Nikon D5500 Vs. D7500: Which DSLR Camera Is Right For You?

Nikon’s D5500 and D7500 DSLR cameras both offer compelling options for photographers looking to upgrade from entry-level models. The D5500, released in 2015, serves as an upgrade over the D5300, while the D7500, released in 2017, improves upon the D7200. With several years between releases, these two models provide an interesting comparison.

Both cameras utilize 24.2MP APS-C CMOS sensors and EXPEED 4 image processors. They provide continuous shooting up to 5fps and ISO sensitivities up to 25600. Video recording goes up to 1080p at 60fps with full manual exposure control. The cameras share similar dimensions and weight, as well as a 3.2” rear LCD with 921k dot resolution and optical pentamirror viewfinders with 95% coverage.

However, the D7500 includes several noteworthy upgrades that advanced amateur photographers will appreciate. The carbon fiber composite body provides better durability and weather resistance. The continuous shooting speed goes up to 8fps, shutter life is rated to 150,000 cycles, and the buffer depth allows up to 50 14-bit lossless compressed raw images. Autofocus gets a major boost with the Advanced Multi-CAM 3500DX II system with 51 points and group area AF.

For connectivity, both cameras offer built-in WiFi and NFC for wireless transfer to mobile devices. But the D7500 ups the options with Bluetooth for constant connection to a smartphone. This enables automatic image transfers as you shoot when paired with the SnapBridge app.

Now let’s take a more detailed look at how these two cameras compare across some key factors:

A Brief Comparison Table

SpecsNikon D5500Nikon D7500
Sensor Resolution24.2MP24.2MP
Image ProcessorEXPEED 4EXPEED 5
ISO Range100-25600100-51200
Continuous Shooting5fps8fps
Autofocus System39-point AF51-point AF
Video Resolution1080p601080p60
Viewfinder Coverage95%100%
Rear LCD3.2″ articulating, 921k dots3.2″ flat, 922k dots
WiFi / BluetoothYes / NoYes / Yes
Battery Life820 shots950 shots
Dimensions124 x 97 x 70mm136 x 104 x 73mm
Weight420g body only640g body only
Weather SealingNoYes
Current Price (new)Discontinued$999 body only

Image Quality

Nikon D5500

With the same sensor and processor, image quality is very similar between the D5500 and D7500. They exhibit exceptional dynamic range and perform well in low light up to mid-range ISO levels before noise becomes too intrusive.

The D7500 gains a slight edge with its new EXPEED 5 processor that provides a native ISO range up to 51200 versus 25600 on the D5500. This makes it better equipped to shoot high contrast night scenes or capture fast action in dim gyms or theaters.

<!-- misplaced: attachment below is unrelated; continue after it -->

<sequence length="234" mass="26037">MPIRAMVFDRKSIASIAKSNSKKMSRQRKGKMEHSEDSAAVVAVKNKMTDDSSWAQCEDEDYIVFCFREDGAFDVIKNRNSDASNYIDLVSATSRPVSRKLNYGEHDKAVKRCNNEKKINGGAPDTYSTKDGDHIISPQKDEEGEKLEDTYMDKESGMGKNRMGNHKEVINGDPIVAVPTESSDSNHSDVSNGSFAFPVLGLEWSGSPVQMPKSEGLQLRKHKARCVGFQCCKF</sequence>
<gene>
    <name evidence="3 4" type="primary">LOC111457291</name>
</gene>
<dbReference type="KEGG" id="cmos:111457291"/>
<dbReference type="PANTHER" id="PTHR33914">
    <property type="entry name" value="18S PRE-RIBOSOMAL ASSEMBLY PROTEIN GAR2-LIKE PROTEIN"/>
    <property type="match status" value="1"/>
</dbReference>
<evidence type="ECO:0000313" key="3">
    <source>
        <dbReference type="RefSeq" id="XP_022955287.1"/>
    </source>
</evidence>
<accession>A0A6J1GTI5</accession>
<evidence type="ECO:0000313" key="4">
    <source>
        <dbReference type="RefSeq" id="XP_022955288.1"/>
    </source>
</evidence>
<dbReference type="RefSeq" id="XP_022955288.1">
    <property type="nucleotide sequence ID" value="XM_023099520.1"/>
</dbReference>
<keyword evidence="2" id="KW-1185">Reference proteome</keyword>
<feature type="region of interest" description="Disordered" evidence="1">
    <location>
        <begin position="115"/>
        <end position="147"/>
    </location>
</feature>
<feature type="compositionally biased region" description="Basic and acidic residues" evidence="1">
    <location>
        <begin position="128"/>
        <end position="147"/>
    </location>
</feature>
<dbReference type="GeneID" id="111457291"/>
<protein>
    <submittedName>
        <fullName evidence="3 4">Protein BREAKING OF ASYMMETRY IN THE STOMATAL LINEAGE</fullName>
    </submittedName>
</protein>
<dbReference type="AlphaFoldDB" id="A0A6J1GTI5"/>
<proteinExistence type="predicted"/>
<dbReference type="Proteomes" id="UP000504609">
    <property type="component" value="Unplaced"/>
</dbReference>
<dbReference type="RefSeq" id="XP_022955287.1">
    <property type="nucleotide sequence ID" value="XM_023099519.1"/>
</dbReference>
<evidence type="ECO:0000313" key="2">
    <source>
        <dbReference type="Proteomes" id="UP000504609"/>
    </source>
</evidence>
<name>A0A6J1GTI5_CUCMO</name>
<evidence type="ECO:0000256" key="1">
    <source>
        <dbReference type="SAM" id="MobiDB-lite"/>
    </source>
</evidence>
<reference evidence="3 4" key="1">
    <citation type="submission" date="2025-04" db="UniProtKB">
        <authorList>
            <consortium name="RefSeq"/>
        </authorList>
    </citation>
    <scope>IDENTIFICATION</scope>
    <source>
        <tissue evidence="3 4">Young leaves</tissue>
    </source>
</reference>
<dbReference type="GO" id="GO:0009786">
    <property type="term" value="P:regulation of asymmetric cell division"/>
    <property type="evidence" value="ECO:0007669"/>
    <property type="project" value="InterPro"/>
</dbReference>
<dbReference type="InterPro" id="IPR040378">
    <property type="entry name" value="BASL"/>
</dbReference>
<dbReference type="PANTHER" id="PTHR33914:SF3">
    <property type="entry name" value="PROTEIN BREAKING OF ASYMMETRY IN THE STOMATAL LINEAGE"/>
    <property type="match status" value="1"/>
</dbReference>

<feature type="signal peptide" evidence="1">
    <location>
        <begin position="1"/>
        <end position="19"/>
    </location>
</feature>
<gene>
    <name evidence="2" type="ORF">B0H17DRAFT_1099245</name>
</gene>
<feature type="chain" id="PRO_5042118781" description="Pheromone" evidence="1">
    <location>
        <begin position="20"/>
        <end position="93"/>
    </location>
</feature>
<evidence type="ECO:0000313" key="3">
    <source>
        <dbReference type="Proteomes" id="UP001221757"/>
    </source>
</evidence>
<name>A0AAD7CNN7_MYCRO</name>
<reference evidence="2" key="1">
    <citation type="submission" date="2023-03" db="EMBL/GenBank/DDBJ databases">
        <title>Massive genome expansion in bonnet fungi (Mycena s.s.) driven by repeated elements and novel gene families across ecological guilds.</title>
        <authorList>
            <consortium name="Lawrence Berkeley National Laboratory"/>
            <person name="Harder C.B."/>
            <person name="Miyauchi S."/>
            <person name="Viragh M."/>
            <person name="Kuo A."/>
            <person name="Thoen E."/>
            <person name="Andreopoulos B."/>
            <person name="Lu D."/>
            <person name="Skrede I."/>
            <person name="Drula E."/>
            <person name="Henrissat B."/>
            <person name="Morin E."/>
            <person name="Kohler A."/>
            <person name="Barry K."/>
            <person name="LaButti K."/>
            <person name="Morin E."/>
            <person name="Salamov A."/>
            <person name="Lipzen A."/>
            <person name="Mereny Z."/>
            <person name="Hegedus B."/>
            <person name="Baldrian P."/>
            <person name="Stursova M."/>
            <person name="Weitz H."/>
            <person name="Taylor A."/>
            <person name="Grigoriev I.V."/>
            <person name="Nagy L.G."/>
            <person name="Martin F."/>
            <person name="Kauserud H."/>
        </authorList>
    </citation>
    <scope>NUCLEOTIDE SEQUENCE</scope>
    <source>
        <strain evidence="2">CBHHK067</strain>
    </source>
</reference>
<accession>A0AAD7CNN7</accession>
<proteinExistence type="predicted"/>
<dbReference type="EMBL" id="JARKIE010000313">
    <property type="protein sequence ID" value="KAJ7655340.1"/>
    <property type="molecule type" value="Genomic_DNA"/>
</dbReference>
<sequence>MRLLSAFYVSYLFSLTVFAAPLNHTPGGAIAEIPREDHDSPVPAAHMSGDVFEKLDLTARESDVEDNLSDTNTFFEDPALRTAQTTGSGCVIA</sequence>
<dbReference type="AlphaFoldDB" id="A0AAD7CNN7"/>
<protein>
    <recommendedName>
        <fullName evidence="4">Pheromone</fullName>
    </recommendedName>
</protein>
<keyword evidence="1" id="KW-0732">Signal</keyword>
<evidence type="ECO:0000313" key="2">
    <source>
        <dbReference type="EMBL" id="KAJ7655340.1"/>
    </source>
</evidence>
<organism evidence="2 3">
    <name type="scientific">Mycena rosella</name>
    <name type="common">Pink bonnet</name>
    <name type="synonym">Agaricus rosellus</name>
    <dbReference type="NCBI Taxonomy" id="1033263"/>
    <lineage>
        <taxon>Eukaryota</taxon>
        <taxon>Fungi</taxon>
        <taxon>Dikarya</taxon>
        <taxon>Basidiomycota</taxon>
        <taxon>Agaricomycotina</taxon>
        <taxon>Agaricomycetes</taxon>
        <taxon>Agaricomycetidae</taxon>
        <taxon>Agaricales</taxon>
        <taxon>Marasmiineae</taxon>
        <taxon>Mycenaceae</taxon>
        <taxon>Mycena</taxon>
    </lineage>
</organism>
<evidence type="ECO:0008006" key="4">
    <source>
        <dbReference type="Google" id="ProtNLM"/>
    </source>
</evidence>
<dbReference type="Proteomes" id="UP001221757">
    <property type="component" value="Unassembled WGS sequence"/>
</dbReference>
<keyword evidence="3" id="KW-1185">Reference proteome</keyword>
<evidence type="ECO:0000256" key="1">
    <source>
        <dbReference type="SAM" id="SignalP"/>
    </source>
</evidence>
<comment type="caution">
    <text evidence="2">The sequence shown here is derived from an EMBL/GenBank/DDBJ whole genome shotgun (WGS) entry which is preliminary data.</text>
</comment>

Autofocus Performance

The D5500 inherited a capable 39-point AF system from the D5300. It’s accurate for static subjects but can struggle with fast, unpredictable movement. The D7500’s advanced Multi-CAM 3500DX II module offers tighter focus coverage to better track subjects across the frame. Its 51 AF points are all cross-type for enhanced sensitivity. This gives a clear advantage for sports, wildlife, and other active shooting scenarios.

High ISO Performance

As mentioned earlier, the D7500’s higher native ISO range makes it better suited for low light photography. Images remain relatively clean up through ISO 6400 versus 3200 on the D5500. At ISO 12800 and beyond, visible noise increases but files are still very usable thanks to the D7500’s improved noise reduction processing. Concerts, indoor events, and night time shoots will see a real benefit.

Nikon D7500
Nikon D7500

Continuous Shooting Speed

With a top continuous shooting rate of 8fps versus 5fps on the D5500, the D7500 again pulls ahead for action photography. The deeper buffer allows for longer burst shooting too. This improves your chances of capturing the perfect moment whether you’re photographing your kid’s soccer game or a majestic bird taking flight.

Video Capabilities

Both cameras offer similar video modes up to 1080p60 with manual exposure control. But the D7500 adds power aperture control for smoothly adjusting the aperture while recording.

Auto ISO is now available in manual mode for direct exposure compensation during shooting. Videographers have more advanced tools, albeit still lacking 4K video.

Also Read: Is Nikon D800 Better Than D850?

Body Construction